The latest Stage 1 comments from the GLA point out that the new plans only deliver an “Urban Greening Factor” of 0.2, which falls well short of the target of 0.4, saying: ‘The applicant should therefore seek to improve the quantity and quality of urban greening across the site.’ They also point to the continuing lack of an ecological statement, outlining the impact of the development on different species, and measures to provide a biodiversity gain, in line with London and National planning policies.
Air quality also has a “red flag” against it in the GLA’s comments. 1 Morland Gardens is in an Air Quality Management Area, next to one of the poorest air quality sites in Brent, at the junction of Hillside and Brentfield Road. The ’baseline local air quality’ is poor. The development needs to deliver an Air Quality Neutral assessment for both building and transport emissions, and the GLA are not satisfied that it does. It is already clear from the application’s own assessment that the Nitrogen Dioxide levels would be too high to allow windows to be opened on the ground floor (college) and the next two floors (of homes) above!
Although the plans will provide a one metre wider pavement along Hillside, instead of a low wall then open space, the pavement will be flanked by the building itself (see elevation drawing above). Fumes from the passing traffic will be trapped, and instead of the curving wall and wide pavement turning into Morland Gardens, pedestrians (including students arriving on the No. 18 bus to the Hillside Hub stop) will need to walk up to within 5 metres of the busy junction.
Water: Thames Water have pointed out that the revised plans submitted do nothing to answer objections to the proposals which they made in March. ‘Thames Water has identified an inability of the existing SURFACE WATER infrastructure to accommodate the needs of this development proposal.’ In other words, the increased rainwater run-off would be too much for the local drains, and if no action is taken to address this, a heavy storm (more likely with Climate Change) could cause water to flood down Hillside! They want a condition added that no properties should be occupied until ‘all surface water network upgrades required to accommodate the additional flows from the development have been completed.’ The developer (the Council) would have to pay for those upgrades.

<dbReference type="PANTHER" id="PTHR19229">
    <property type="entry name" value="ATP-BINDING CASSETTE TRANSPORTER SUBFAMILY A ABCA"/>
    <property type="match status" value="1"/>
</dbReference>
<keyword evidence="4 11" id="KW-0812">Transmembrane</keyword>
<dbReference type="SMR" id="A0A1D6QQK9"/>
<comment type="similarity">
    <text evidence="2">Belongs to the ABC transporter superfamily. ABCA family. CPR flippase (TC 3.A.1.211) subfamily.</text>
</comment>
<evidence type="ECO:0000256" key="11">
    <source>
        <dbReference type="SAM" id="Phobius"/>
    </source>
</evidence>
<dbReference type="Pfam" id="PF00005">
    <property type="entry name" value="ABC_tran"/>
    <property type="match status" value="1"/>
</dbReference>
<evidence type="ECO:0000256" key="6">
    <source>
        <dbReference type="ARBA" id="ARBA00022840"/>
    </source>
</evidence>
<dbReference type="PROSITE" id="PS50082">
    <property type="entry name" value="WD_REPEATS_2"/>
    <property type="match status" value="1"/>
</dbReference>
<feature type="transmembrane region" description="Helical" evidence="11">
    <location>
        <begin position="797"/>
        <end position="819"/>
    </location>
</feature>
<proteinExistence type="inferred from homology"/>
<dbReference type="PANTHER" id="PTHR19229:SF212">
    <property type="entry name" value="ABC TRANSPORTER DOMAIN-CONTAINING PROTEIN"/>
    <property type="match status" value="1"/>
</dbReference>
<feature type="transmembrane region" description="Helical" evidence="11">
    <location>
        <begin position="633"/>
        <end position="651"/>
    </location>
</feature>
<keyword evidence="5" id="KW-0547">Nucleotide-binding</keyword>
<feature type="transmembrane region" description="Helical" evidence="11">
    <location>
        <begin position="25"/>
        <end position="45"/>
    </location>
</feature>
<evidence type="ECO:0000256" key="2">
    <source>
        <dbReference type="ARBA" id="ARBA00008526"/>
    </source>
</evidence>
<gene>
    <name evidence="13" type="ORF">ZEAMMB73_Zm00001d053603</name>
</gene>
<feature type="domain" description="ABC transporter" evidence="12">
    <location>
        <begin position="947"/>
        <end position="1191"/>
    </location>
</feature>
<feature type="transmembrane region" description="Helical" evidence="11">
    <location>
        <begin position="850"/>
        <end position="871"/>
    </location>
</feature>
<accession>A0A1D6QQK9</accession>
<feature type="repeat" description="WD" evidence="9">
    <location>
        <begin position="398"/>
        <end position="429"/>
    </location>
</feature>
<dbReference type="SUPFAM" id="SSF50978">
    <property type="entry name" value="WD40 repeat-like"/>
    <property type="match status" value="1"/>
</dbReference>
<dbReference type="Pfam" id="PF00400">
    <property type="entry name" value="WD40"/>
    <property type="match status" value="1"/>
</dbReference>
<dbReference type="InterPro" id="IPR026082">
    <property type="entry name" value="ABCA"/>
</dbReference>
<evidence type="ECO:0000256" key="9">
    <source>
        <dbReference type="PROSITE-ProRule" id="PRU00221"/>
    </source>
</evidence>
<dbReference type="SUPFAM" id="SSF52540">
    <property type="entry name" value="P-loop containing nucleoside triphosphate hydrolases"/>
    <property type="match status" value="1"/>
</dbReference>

The second objection from March that had still not been dealt with by 6 July was: ‘The proposed development is located within 5m of a strategic water main. Thames Water do NOT permit the building over or construction within 5m, of strategic water mains.’ By taking so much of the site (and adjoining public realm) for the new building, the Council have caused this problem. If they don’t make its “footprint” smaller, the main drinking water supply pipe for this area will have to be moved further out under the highway, at the Council’s expense, before any construction on the site can begin. Imagine the traffic chaos on Hillside / Brentfield Road that will cause!
The Planning Committee on August 12th starts at 6pm (following a pre-meeting at 5pm) and after the preliminaries of declarations of interest and approaches, 1 Morland Gardens is the first item. The proceedings can be viewed live via a link to the Webcast on the Agenda here: http://democracy.brent.gov.uk/ieListDocuments.aspx?CId=115&MId=6107
'Former Victorian building at Craven Park - see Binali's comment below.'